DIARY OF ONE WHO DISAPPEARED, Janáček, Grimeborn

The poems which inspired the mysterious song cycle Diary of One Who Disappeared first appeared anonymously published in a newspaper in May 1916. They immediately caught the eye of composer Leos Janáček, who completed this song cycle by 1920. The poems, eventually attributed to Ozef Kalda, tell the story of a young man who falls in love…

Dark, desperate, magnificent: Handel’s Jephtha, Iford

As Handel wrote Jephtha‘s haunting central chorus, “How dark, O Lord, are thy decrees,” his own sight temporarily failed him, and he had to break off work. Although he would live for another eight years, Jephtha would prove to be Handel’s last oratorio: a disturbing story from the eleventh chapter of the Book of Judges, in which the…

Yet another Icarus: Lanza

The world shows us so many Icaruses: gifted people who fly too high too fast, and are soon burned by the extent of their own success, spiralling irrevocably into addiction, debt, ill health or other self-destructive behaviours. Mario Lanza’s immense promise as a talented young tenor in the Forties drew him into an increasingly ill-starred…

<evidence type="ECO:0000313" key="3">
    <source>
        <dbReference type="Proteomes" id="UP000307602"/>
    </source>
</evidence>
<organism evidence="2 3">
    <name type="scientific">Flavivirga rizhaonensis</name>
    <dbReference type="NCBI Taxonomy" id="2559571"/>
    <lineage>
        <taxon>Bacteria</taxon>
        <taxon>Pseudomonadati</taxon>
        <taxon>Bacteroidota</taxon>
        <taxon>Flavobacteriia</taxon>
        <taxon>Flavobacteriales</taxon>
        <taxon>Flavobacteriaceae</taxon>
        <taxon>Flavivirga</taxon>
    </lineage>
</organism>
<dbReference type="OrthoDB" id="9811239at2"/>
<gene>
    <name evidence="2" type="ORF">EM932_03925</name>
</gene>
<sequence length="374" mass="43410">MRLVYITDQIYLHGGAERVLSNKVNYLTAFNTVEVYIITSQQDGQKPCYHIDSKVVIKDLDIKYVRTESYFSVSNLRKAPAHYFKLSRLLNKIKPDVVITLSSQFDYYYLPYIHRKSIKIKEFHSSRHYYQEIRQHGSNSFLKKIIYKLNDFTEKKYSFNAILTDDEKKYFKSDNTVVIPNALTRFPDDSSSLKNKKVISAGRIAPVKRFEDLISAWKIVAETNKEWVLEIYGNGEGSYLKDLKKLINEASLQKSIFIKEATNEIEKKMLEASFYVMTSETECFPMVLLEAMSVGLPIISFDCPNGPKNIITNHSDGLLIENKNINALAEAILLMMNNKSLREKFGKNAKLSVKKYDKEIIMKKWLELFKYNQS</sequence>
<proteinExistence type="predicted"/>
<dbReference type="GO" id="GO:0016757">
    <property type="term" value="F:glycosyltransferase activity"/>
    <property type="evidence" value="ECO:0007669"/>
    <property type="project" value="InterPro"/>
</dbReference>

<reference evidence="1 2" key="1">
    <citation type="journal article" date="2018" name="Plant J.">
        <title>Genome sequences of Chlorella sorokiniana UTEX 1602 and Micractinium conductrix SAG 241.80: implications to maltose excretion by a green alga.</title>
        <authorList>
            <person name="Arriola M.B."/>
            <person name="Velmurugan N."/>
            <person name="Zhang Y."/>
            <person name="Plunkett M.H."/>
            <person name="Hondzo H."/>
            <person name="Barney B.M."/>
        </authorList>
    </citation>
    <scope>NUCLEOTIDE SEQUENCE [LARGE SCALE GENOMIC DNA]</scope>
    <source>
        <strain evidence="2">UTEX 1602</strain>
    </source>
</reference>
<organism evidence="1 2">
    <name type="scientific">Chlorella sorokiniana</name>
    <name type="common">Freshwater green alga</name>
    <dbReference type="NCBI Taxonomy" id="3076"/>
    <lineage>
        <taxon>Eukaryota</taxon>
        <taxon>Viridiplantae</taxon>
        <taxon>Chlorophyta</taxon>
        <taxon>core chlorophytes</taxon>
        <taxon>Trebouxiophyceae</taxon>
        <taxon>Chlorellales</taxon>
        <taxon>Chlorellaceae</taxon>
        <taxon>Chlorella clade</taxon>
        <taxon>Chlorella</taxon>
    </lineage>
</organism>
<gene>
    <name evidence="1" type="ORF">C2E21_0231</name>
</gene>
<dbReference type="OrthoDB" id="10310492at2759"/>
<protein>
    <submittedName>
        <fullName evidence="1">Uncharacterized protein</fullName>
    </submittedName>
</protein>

Green-eyed miracle: Salieri’s The School of Jealousy, Bampton

There’s always a special sense of relaxed occasion at Bampton: each performance, of just one carefully picked and often rare work, feels like the culmination of months of intense preparation, and yet the whole company glows with the joy of sharing this latest operatic find with the world, creating an atmosphere at once calm, confident…

Who pulls the strings? Mozart’s Magic Flute at Longborough

Like Glyndebourne’s recent Rinaldo, Longborough’s Magic Flute seems to take shape as a young boy’s daydream, or perhaps the world of his storybook coming to life in his imagination. A sense of dreamlike surrealism never quite fades from the stage: magic feels real in Thomas Guthrie’s vivid production, thanks to the skilful use of puppetry throughout the…

Clamorous harbingers of blood and death: Verdi’s Macbeth at Buxton

Buxton International Festival are currently staging Verdi’s first, 1847 Macbeth, written for the Teatro della Pergola, Florence, a theatre similar in size to the Edwardian jewel-box of Buxton’s own Opera House (just look how beautiful it is). This earlier version is a shorter, sharper work, which sees Macbeth dying on stage with one final aria to…

Fresh peaches of temptation: Britten’s Albert Herring at Buxton

July brings a flurry of festivals to the exquisite Georgian spa town: not just the opera, literature, jazz and other music of the Buxton International Festival (soon to celebrate its 40th anniversary in 2019), but well dressing, a special Derbyshire tradition which can be directly traced back to the 17th century. Art meets life, then, in…